Dear Editor:

New Year’s resolutions are talked about by many and followed through by few. Perhaps you have made some yourself this year. Perhaps you are still keeping them, or more likely, you have already lost the battle of good intentions.

I, like so many, have been inundated in the past months by news stories about prescription drug abuse and about how the nation is in a crisis.

Local programs for recovery from the courts to the churches are in place, but still we are at best treading water – almost drowning from this community problem, which affects so many families, directly or indirectly.

Well, I had a conversation with myself and wondered what I could do differently in 2018, to personally…in some small way…help.

I came to the conclusion that I should properly dispose of the obsolete medications on my shelf. Not flushing them down the toilet has been long suggested since the National Geographic Potomac River investigation in which the fish had both male and female sex organs as a result of man-made chemicals in the river.

Subsequently, I called my local pharmacy to see if they would accept them back like Home Depot does with batteries, Walmart does with engine oil and many grocery stores do with plastic bags, but guess what?

That’s right; there is no easy way that I could find to get rid of obsolete prescription drugs in Scottsboro. Now, I have heard rumors that the BBB, twice a year, offers a collection of electronics (things that contain cadmium, zinc, lead, etc. that should not go into the landfill) and drugs…but…let’s get real.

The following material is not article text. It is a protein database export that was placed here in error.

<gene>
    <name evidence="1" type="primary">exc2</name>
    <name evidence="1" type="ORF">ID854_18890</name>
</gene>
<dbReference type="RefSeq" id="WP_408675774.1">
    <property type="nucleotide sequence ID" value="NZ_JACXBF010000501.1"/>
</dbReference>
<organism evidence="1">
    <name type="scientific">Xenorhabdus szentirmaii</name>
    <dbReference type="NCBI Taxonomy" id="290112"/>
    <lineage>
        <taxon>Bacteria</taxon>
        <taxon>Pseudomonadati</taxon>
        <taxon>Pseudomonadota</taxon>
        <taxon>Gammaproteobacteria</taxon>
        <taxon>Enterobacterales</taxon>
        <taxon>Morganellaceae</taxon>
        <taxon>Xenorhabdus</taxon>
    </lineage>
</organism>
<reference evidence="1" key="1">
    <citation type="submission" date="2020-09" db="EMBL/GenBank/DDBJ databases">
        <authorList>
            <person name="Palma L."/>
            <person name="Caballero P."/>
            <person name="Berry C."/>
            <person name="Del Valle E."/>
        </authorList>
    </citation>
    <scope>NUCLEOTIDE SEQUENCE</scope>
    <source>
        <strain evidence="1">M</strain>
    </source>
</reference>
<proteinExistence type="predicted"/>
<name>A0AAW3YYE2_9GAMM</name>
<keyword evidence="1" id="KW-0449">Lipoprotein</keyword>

For the last two years I have been out of town on the “only” day for collection, and who in their right mind is going to store up, stockpile and wait six months and then wait in a long line to be a “good citizen.”

Why can’t Scottsboro facilitate getting drugs off the street and while at it, let’s collect for proper disposal electronics, chemicals, etc. that shouldn’t be going into the landfill?

People work different shifts and different days, but if Scottsboro had a “simple and easy” drop off point for prescription drugs, wouldn’t that help curb the epidemic we are having?

And while the leadership of Scottsboro is at it, couldn’t they facilitate the collection of old computers, TVs, florescent tubes, cell phones, paint thinners, chemicals, etc., that shouldn’t go into the landfill, but are going there right now?

Maybe I am wrong, and there is a program out there, but if there is, why is it such a well-kept secret?

—Alan Richardson

Scottsboro

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